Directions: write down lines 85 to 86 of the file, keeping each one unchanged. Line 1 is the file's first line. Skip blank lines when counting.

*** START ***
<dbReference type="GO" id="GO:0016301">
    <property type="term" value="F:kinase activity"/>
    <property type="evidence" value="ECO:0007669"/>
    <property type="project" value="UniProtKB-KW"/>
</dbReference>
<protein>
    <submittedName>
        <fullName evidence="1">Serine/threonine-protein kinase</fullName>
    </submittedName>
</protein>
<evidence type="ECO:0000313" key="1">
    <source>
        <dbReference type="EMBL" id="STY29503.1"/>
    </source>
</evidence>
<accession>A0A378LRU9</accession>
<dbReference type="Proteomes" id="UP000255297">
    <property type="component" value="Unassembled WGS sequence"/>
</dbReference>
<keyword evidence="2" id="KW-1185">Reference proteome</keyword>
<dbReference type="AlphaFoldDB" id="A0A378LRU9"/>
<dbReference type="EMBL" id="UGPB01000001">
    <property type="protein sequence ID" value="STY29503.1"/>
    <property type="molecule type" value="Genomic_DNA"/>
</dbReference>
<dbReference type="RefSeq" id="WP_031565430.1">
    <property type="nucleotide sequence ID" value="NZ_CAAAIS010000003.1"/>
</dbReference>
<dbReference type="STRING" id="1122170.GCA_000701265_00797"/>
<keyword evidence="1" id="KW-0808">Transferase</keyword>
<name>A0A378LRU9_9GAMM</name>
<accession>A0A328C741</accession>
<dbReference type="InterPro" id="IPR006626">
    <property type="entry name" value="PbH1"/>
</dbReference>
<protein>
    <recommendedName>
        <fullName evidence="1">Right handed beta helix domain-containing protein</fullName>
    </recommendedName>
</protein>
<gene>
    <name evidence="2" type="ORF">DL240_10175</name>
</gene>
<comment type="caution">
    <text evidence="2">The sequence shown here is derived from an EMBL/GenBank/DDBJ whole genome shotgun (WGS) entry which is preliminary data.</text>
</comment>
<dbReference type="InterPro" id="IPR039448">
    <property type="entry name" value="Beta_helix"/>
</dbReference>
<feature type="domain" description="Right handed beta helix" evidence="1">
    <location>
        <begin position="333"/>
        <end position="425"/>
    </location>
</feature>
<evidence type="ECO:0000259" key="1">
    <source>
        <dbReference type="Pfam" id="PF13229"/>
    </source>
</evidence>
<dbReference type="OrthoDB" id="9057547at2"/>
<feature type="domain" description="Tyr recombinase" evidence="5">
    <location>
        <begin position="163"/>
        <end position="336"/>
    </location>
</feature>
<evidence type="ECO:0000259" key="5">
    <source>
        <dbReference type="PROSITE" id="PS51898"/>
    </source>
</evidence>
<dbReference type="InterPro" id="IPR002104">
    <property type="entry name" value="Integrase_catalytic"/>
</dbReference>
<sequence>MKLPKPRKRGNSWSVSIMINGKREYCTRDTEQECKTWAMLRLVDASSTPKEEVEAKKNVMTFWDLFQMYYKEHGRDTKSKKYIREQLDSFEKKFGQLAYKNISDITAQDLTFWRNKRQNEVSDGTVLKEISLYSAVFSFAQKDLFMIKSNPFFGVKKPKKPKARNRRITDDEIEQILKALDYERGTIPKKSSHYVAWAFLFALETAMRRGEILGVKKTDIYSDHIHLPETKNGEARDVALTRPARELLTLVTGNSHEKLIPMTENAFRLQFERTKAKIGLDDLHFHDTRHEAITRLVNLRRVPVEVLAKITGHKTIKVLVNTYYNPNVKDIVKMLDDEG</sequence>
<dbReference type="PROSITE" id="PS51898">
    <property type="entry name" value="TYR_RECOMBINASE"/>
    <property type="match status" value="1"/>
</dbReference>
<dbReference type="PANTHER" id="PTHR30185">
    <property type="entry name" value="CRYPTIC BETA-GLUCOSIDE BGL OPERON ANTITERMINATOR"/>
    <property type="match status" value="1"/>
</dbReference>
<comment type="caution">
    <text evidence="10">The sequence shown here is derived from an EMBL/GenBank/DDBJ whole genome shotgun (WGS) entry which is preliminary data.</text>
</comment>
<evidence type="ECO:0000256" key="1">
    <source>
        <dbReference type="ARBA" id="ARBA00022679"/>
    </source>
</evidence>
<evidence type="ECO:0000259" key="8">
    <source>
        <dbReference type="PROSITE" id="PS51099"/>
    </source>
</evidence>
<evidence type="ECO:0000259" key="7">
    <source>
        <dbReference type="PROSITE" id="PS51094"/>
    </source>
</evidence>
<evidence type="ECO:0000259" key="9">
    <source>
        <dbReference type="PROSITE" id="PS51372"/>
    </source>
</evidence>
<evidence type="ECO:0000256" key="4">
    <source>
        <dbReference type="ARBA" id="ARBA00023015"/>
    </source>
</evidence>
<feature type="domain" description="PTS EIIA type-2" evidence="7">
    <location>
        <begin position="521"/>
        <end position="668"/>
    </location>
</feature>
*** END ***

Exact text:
<comment type="caution">
    <text evidence="10">The sequence shown here is derived from an EMBL/GenBank/DDBJ whole genome shotgun (WGS) entry which is preliminary data.</text>